The board chair who oversaw a ten-fold growth of Wyoming State 4-H Foundation assets has stepped aside.
“Probably a case of old age,” says Bob Sexton, 89, of Laramie, and chuckles. Sexton served as board chair for 22 years. Greg Schamber of Pinedale is the new chair.
The non-profit is the only non-government organization that financially supports 4-H programs and education in Wyoming. Donations provide scholarships for secondary education in Wyoming schools and money to pay for 4-H activities and events. More about the foundation is at www.wyoming4h.org/4hfoundation.
There are more than 7,000 Wyoming 4-H’ers.
State 4-H Program director Johnathan Despain says Sexton has been a tireless advocate for 4-H, and his insights and dedication continue to make a difference on the board and in 4-H.
“His passion for making a difference in the lives of Wyoming’s youths is extremely high whether it be through his personal love of shooting sports and the outdoors or through looking for financial support to grow the program,” notes Despain.
A foundation snapshot shows when Sexton began as chair:
- Foundation assets – $500,000
- Counties – Three with $22,000 in foundation
- Yearly financial support to 4-H’ers – $150,000
- Foundation assets – $5 million
- Counties – 21 with $1.3 million in foundation
- Yearly financial support to 4-H’ers – $820,000
Counties have endowment funds – permanent funds earning interest – and also savings accounts used only for 4-H members and activities in that county, notes Steve Mack, foundation director.
Sexton says he can’t remember who asked if he wanted to join the board those years ago. He said the board didn’t draw much interest.
“But it became obvious to me the board was making some mistakes as far as investing money,” he says.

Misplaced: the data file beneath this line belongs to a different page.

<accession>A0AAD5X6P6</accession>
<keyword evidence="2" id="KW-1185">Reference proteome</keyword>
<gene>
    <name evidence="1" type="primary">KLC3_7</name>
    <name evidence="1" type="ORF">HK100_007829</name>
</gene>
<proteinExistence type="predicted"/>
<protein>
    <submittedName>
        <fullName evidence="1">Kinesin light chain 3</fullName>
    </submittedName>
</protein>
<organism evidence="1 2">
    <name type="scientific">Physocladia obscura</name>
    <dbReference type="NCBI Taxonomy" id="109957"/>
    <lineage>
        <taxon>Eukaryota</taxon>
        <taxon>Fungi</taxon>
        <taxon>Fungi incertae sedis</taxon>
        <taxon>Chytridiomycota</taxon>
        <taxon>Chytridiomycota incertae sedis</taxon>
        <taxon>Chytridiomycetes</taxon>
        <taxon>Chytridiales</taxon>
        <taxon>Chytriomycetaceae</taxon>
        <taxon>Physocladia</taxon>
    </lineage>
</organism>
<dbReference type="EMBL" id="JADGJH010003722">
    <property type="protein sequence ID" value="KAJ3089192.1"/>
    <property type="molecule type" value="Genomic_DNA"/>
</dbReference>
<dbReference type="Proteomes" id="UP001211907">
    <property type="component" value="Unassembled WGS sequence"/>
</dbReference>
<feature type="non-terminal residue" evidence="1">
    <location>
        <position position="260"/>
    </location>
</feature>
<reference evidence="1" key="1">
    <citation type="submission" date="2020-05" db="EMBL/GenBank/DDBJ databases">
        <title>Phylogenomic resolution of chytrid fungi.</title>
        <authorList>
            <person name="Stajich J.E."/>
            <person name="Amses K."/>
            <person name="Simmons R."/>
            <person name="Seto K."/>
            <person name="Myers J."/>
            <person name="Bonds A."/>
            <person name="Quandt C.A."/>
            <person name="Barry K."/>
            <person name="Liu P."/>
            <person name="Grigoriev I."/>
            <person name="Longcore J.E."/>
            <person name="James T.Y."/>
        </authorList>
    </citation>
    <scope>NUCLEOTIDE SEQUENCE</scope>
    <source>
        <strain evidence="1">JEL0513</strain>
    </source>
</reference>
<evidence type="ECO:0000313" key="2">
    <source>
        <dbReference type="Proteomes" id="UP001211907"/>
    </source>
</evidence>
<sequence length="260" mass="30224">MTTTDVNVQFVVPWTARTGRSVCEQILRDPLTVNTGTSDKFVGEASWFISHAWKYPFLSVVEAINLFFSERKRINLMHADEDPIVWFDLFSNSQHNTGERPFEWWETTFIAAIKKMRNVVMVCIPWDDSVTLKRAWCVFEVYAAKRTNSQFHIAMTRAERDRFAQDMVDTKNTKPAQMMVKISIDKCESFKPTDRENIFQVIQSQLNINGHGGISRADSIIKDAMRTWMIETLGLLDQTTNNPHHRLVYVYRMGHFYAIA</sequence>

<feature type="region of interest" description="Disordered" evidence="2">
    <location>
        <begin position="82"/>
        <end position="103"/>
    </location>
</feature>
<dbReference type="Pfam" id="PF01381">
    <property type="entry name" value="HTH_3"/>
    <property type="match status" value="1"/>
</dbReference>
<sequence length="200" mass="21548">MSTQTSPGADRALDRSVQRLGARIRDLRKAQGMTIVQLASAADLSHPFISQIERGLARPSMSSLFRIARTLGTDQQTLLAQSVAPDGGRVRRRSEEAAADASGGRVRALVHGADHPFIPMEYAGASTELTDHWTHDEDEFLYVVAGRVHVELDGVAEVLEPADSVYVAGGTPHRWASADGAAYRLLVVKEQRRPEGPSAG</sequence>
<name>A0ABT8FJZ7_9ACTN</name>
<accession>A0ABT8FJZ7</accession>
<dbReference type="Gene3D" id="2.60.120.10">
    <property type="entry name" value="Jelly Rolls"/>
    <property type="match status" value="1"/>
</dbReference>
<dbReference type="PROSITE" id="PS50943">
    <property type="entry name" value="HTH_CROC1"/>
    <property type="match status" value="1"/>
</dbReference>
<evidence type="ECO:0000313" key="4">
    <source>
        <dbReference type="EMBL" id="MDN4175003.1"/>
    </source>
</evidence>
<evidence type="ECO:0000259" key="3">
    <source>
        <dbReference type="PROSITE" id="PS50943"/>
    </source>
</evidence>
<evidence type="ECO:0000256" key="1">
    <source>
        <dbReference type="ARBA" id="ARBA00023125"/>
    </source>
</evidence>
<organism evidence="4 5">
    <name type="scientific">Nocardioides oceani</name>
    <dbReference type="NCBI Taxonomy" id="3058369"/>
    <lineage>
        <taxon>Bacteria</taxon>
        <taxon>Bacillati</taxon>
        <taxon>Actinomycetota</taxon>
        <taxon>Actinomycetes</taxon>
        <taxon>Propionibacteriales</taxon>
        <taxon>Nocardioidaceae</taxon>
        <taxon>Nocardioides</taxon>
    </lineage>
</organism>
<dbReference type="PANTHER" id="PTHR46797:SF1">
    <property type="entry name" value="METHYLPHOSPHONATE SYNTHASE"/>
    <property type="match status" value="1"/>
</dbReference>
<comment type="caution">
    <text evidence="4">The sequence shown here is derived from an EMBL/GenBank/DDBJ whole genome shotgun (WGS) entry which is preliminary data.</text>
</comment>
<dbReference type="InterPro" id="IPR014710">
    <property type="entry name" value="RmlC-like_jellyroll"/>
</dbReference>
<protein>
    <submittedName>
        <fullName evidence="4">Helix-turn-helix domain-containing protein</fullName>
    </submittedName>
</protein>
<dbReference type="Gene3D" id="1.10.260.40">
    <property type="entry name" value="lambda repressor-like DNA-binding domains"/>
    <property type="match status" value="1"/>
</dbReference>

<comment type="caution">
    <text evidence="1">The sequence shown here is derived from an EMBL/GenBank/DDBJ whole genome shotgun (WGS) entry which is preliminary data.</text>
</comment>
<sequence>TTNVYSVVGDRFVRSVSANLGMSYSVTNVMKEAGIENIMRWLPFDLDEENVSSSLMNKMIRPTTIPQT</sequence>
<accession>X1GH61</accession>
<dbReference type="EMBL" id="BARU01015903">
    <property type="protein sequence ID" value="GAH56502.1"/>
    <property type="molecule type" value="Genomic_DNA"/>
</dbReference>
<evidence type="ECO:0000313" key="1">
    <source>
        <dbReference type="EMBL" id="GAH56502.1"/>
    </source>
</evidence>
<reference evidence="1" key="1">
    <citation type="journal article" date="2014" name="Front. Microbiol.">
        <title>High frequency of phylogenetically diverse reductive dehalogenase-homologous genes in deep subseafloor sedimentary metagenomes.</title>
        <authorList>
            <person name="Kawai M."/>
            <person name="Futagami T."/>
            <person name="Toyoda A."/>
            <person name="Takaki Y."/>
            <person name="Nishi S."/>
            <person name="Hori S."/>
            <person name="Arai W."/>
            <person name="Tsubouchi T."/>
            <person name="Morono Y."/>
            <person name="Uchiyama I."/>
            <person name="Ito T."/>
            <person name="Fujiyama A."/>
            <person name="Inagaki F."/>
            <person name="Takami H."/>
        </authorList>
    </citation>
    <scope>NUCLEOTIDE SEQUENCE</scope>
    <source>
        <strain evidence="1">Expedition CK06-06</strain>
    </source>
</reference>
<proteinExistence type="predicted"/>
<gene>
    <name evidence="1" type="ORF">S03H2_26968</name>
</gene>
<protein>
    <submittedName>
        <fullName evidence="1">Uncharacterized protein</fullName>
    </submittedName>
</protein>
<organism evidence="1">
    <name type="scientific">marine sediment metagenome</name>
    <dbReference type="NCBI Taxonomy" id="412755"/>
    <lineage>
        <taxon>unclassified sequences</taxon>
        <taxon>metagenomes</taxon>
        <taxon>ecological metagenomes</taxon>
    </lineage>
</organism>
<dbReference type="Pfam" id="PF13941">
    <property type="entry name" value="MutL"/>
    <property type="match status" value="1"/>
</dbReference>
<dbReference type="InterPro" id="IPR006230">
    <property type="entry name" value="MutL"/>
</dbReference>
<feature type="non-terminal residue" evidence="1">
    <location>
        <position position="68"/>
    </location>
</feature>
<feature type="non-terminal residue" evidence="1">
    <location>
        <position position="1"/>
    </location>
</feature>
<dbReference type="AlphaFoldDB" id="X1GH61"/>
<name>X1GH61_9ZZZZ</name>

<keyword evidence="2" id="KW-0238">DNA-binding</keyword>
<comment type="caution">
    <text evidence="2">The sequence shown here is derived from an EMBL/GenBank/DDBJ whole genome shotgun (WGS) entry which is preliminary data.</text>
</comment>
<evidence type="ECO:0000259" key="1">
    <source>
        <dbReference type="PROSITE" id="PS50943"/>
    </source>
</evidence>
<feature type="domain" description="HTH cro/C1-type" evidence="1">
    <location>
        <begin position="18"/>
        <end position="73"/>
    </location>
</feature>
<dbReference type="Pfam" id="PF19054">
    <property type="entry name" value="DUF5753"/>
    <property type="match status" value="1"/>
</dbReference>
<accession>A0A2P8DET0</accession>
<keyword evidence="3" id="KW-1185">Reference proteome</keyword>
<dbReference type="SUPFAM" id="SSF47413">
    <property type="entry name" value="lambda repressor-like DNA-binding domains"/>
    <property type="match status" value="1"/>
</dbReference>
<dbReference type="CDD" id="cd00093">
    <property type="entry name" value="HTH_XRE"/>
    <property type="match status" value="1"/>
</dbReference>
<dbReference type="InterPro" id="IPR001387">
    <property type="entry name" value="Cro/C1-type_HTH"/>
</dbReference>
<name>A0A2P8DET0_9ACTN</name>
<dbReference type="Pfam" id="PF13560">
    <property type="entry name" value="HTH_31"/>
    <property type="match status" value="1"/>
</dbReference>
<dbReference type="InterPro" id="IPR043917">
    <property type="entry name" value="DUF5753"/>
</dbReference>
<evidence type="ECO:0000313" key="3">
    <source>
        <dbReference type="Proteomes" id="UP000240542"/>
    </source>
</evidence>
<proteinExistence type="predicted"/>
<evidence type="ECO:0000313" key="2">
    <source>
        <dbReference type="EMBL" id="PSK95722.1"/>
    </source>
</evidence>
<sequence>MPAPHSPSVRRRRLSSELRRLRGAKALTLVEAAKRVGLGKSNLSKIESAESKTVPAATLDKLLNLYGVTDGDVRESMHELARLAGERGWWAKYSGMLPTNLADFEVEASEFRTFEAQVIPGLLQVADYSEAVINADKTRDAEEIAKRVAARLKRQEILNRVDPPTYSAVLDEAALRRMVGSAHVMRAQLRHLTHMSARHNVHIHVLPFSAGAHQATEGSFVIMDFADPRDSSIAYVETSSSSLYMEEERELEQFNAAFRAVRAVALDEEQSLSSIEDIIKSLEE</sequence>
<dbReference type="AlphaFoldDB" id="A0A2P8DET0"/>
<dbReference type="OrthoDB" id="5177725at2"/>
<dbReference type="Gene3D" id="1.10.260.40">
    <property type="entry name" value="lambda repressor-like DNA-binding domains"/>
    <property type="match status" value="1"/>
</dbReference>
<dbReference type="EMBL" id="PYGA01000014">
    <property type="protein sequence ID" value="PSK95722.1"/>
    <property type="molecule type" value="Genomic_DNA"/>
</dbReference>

He served in an advisory capacity at first and then was asked to become a board member then chair.
“It’s one of those things that seem like a lifetime job,” he says. “Nobody else on the board seemed really anxious to take on being the board chair.”
He says having business people with an interest in 4-H on the board contributed to success and deflects most of the praise about the increase in assets.
“I would think I had something to do with that, but we also received some very good donations to the foundation, and we have been pretty good with our investments,” he says. “I can tell you when I first became involved with the foundation there were times we had to give our bookkeeper a vacation without pay because we couldn’t afford to pay her. We’ve come a long way.”
Sexton grew up on a sheep and cattle ranch in California and moved to Laramie for relief from asthma (he has since had no effects). He joined the Wyoming Game and Fish Department in 1963 as a wildlife enforcement specialist and retired in 1985.
He was never in 4-H but volunteered as a shooting program instructor about the time he joined the board.
“We found if we scheduled something that involved shooting, we raised more money than anything else we did,” he says. “I was a competitive shooter and loved to shoot, and I enjoyed teaching the kids how to shoot and the safety and recreational aspect of it.”
After all the years and despite the foundation’s financial success, he says he got to the point he didn’t do well with numbers.
He is a long-time member of a local investment club and said he began having difficulty. “I used to work with numbers a lot, and math was my favorite subject in school,” he says. “I was making so many mistakes it was bothering me.”
Despain says those in Wyoming 4-H are grateful for his leadership and look forward to Sexton and the rest of the board providing funding for the sustainability and growth of 4-H opportunities.
“We have a long way to go toward our goal of sustainability, but we’ve come a long way with Bob Sexton at the helm of the Wyoming State 4-H Foundation,” says Despain.
Schamber says he is committed to the continued growth of the foundation.
“It is our hope to continue to build assets within the foundation to a point our interest earnings provide adequate annual funds for the many things we already do while still allowing for expansion of our support to Wyoming 4-H,” Schamber says.